The Future Is Here! And it is here to stay. What we could only imagine some years ago is now part of our reality, and AI has become an ever-present topic. AI is everywhere, from banking and healthcare to transportation and entertainment.
Learning more about the impact of these innovations makes us ask ourselves how this will alter our habits, make our everyday activities less cumbersome and affect our fundamental rights. So, let’s talk about AI’s pros(perity) and cons(istency) in protecting rights.
Pioneering AI. The European Union (“EU” or “Union“) has set the first global comprehensive regulatory framework to apply to anyone who develops, deploys, or uses AI systems in the EU, including entities and individuals from third countries that provide AI products or services in the EU. A new proposal for a regulation (“AI Act“), published by the European Commission (“Commission“), aims to ensure that AI systems in Union are safe and are aligned with fundamental rights and Union values and find methods of effective enforcement. It covers numerous AI technologies, including voice assistants, self-driving cars, chatbots, and military drones. The AI Act should provide legal certainty to facilitate investment and innovation in AI. At the same time, the development of AI in the internal market must not result in its fragmentation.
Handling Risks. The AI Act practically recognizes four categories of AI systems based on their risk level.
Unacceptable risk in AI. It refers to unethical and harmful practices banned outright, such as sending subliminal messages or exploiting the vulnerabilities of certain groups based on age or any disability. Another example is the social scoring of persons, the evaluation of their trustworthiness based on their social behavior or personality characteristics, and the use of ‘real-time’ remote biometric identification systems in public spaces. The latter may be permitted only exceptionally when searching for victims of crimes, preventing imminent threats, or combating terrorist attacks.
High risk in AI. These practices are directly related to health, safety, and human rights, the list of which is not exhaustive but will be updated by the Commission regularly. AI tools used in infrastructure, law enforcement, transport, medical procedures, recruitment, financial services, and identity verification may be considered high risk. Due to their importance, they entail an abundance of obligations primarily for providers of AI, including ensuring: (i) adequate risk assessment procedures and mitigation systems, (ii) quality training and management systems, (iii) human oversight, (iv) detailed logs of AI-generated data, (v) technical documentation, (vi) clear and adequate information to the user and (vii) conformity of their AI systems with the law. In addition, other participants’ obligations are not circumvented, such as to importers, distributors, or users. Users will, for instance, be bound to careful and diligent following of the instructions of use accompanying these systems.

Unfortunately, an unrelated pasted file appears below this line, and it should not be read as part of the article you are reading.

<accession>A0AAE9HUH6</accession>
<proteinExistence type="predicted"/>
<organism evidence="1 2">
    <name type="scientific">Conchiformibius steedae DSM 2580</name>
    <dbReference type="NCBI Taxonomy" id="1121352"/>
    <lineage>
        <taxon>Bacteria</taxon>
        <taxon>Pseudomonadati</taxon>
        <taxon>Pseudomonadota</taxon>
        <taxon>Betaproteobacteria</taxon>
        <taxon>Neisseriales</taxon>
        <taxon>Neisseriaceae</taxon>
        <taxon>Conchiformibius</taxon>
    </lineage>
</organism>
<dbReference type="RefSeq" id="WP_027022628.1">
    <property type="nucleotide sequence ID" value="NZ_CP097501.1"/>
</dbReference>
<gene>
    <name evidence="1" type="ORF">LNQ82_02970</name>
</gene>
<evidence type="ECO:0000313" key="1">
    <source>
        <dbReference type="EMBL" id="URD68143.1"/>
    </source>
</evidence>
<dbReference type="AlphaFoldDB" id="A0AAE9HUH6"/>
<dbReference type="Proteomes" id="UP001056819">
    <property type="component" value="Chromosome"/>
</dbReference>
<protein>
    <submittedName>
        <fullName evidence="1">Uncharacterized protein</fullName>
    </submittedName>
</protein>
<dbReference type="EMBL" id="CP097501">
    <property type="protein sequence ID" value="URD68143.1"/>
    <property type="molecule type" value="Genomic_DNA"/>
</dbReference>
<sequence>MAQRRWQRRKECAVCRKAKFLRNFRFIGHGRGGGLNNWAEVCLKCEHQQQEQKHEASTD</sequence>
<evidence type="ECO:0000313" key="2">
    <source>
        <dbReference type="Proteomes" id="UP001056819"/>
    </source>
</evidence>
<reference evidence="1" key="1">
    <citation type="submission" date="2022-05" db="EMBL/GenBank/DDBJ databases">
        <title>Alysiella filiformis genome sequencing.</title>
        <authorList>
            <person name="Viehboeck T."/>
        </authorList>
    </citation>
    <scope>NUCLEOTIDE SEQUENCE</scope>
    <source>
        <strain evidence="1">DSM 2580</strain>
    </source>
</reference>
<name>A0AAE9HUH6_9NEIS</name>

Limited risk in AI. Designated in the AI Act as practices that require transparency obligations, the idea is to ensure individuals are aware of the use of AI and can make informed decisions. Therefore, providers are bound to inform individuals that they are communicating with an AI, as in the case of chatbots. Additionally, for AI systems that manipulate visual images, audio, or video content that would falsely appear to a person to be authentic or truthful, known as ‘deep fake’ technologies, providers must disclose that the content has been artificially generated or manipulated.
Minimal or no risk in AI. These applications are unlikely to cause harm to individuals or society and, therefore, can be used freely without specific regulatory requirements. The Commission determines the vast majority of currently used AI systems in the EU as such (spam filters, translation software, video games, etc.).
To Comply or Not to Comply? According to the proposal, companies in the worst forms of breach of the AI Act could be fined up to EUR 30 million or 6% of their global turnover, whatever is higher. So, this could amount to many billions in fines for the most prominent players if they violate the rules.
Looking Good? Or Not? Yet, as AI becomes more widespread and advanced, concerns about its possible adverse impacts on society have been raised, such as discrimination, job displacement, and privacy violation.
Despite the evident effort of the Union to address the mechanisms to protect fundamental rights in general, one may imagine situations of collective harm to racial, gender, or ethnic groups. One example of collective harm would be racially biased face recognition systems.
On the other hand, social harm is harm suffered by the general population. Fake news and deep fake are already threats to democracy, and with AI, their impact could reach other levels.
Scaring AI Away? By regulating the field, is the EU becoming less competitive? The EU is often criticized as a heavy regulator, and the EU AI Act may become a part of this perception. AI businesses may be tempted to migrate from the EU to more relaxed jurisdictions to develop their AI products/services more comfortably. Aiming to regulate, the EU could lose out on the AI boom and continue to lag behind other competing markets.
By Ivana Stojanović Raisic, Counsel, Nemanja Sladakovic, Senior Associate, Bojan Tutic, Associate, Vasilije Boskovic, Associate, Gecic Law